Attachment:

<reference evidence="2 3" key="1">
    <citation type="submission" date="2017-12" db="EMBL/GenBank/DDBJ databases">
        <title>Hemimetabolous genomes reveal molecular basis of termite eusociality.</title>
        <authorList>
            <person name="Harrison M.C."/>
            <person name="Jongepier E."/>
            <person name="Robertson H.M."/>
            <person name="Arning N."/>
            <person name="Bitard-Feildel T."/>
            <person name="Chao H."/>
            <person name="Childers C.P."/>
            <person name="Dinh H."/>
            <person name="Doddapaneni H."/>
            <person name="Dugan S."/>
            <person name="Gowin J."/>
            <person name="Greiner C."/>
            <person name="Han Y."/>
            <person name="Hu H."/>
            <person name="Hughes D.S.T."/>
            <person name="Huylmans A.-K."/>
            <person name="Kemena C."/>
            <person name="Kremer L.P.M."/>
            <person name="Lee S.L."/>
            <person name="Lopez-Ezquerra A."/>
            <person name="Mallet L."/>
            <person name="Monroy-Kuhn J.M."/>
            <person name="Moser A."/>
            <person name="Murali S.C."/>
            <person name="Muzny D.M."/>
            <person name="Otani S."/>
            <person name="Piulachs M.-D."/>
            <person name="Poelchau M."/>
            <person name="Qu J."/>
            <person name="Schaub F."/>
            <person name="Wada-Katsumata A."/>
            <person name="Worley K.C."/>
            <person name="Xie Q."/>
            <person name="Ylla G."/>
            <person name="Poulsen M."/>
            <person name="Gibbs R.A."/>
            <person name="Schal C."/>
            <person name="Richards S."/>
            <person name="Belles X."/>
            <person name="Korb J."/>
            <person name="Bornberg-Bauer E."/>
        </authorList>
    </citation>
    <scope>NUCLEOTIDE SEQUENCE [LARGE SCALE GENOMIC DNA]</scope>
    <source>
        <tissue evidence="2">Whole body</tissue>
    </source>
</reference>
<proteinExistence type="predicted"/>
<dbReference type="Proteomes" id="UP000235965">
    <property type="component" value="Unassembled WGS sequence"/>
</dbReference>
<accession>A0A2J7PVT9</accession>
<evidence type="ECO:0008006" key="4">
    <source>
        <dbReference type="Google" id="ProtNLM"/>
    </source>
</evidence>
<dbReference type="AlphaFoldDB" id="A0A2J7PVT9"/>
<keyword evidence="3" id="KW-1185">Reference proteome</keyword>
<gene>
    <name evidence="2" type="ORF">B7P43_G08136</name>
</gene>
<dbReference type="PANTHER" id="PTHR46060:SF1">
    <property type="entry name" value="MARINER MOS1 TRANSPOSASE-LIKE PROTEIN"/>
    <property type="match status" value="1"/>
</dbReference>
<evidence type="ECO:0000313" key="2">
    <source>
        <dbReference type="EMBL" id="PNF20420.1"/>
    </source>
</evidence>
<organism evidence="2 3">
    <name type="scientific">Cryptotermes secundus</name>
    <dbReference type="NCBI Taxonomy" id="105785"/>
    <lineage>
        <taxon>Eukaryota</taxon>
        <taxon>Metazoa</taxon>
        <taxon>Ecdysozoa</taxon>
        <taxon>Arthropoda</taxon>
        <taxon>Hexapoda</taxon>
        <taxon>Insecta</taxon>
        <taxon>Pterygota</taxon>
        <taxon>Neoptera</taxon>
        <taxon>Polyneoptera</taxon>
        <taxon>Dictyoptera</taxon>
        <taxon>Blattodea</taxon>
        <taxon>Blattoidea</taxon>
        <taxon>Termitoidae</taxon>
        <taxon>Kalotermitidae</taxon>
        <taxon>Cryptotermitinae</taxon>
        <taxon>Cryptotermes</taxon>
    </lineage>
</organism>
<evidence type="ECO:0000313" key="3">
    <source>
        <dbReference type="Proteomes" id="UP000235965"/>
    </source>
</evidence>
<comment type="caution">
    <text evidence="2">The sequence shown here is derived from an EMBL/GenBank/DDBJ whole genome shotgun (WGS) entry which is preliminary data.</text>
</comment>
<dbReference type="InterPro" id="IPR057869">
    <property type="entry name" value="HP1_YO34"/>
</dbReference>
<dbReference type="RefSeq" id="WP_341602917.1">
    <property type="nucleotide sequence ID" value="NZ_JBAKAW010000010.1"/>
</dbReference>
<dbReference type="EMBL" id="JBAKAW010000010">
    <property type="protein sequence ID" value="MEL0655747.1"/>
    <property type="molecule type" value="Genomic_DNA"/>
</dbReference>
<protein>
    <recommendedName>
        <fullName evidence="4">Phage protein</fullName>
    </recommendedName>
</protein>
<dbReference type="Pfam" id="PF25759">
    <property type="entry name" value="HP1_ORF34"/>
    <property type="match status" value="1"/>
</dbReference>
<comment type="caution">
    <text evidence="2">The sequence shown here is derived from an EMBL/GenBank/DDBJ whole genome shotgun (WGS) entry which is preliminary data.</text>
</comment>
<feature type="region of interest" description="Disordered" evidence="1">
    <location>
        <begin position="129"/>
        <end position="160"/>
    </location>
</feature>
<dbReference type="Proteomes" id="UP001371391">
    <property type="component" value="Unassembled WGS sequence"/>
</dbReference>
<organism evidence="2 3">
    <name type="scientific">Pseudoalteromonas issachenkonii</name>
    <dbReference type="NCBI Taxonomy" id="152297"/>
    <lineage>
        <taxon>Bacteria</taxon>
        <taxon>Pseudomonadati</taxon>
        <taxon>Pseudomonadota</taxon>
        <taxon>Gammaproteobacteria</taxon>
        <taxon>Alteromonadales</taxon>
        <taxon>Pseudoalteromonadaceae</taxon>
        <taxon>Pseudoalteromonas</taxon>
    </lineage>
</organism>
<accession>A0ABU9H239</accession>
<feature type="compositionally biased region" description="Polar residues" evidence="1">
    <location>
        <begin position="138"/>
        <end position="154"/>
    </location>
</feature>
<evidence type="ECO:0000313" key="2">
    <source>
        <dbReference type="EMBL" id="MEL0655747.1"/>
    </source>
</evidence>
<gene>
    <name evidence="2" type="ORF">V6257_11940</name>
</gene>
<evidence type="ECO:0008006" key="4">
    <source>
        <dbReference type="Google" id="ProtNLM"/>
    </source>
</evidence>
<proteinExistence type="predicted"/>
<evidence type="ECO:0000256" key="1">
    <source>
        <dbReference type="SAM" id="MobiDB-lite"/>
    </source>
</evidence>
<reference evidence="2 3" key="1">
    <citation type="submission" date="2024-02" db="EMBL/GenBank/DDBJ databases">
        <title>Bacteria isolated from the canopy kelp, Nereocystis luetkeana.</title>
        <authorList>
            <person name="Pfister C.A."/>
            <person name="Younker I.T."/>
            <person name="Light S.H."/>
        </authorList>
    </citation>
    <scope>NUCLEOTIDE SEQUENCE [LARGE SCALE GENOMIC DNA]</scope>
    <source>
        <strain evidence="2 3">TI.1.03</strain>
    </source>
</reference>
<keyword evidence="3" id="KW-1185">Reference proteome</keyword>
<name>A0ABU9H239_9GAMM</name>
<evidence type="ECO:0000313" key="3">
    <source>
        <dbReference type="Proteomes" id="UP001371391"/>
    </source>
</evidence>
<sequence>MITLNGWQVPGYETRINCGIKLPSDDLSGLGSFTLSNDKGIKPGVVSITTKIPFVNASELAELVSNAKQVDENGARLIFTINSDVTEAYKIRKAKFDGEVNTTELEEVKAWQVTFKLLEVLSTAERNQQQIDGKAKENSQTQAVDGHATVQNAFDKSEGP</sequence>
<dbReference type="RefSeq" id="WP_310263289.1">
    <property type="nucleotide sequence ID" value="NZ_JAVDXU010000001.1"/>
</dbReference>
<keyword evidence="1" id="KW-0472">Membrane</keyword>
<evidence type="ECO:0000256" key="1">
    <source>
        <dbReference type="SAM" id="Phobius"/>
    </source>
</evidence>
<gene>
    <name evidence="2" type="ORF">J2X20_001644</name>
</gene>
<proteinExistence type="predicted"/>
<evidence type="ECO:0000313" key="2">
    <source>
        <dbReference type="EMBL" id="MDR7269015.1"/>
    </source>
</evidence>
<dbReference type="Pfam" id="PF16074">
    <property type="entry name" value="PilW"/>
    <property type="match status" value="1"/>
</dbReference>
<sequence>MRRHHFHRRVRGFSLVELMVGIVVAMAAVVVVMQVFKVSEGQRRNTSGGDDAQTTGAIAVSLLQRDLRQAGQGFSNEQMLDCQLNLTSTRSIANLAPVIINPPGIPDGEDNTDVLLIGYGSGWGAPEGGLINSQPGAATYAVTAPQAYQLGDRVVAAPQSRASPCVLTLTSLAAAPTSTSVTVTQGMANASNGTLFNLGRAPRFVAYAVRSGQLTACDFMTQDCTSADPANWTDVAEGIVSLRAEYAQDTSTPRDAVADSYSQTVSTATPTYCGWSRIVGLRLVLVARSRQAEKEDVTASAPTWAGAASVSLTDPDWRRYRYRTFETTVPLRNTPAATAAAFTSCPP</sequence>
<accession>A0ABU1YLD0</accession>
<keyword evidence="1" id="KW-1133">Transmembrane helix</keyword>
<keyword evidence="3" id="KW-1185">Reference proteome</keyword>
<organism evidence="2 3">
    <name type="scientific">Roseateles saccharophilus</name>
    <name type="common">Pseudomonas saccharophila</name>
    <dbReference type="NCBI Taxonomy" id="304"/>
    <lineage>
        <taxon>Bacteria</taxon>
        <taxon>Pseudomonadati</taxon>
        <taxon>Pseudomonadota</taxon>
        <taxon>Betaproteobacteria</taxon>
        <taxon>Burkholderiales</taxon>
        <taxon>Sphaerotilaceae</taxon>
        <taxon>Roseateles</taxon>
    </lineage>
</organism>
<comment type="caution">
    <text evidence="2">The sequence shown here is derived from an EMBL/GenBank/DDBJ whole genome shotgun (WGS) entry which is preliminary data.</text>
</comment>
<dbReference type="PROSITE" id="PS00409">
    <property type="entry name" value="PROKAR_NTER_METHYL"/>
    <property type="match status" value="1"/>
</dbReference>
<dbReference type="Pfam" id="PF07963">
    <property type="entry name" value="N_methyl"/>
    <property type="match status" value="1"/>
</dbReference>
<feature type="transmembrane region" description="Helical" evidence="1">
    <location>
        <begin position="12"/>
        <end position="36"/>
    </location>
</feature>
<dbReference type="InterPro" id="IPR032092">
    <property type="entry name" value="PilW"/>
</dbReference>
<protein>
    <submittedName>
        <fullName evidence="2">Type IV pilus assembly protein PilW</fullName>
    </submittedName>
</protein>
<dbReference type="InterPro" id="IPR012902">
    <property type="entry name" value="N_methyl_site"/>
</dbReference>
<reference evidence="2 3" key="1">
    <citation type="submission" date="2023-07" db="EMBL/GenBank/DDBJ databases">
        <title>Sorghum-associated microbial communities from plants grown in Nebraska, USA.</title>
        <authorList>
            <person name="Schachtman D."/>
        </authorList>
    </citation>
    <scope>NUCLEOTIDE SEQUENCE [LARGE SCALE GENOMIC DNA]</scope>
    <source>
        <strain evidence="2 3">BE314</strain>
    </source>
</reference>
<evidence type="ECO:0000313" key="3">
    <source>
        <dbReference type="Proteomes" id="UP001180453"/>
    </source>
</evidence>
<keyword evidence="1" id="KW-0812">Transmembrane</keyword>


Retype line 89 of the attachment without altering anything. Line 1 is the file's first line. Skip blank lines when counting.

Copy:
        <taxon>Polyneoptera</taxon>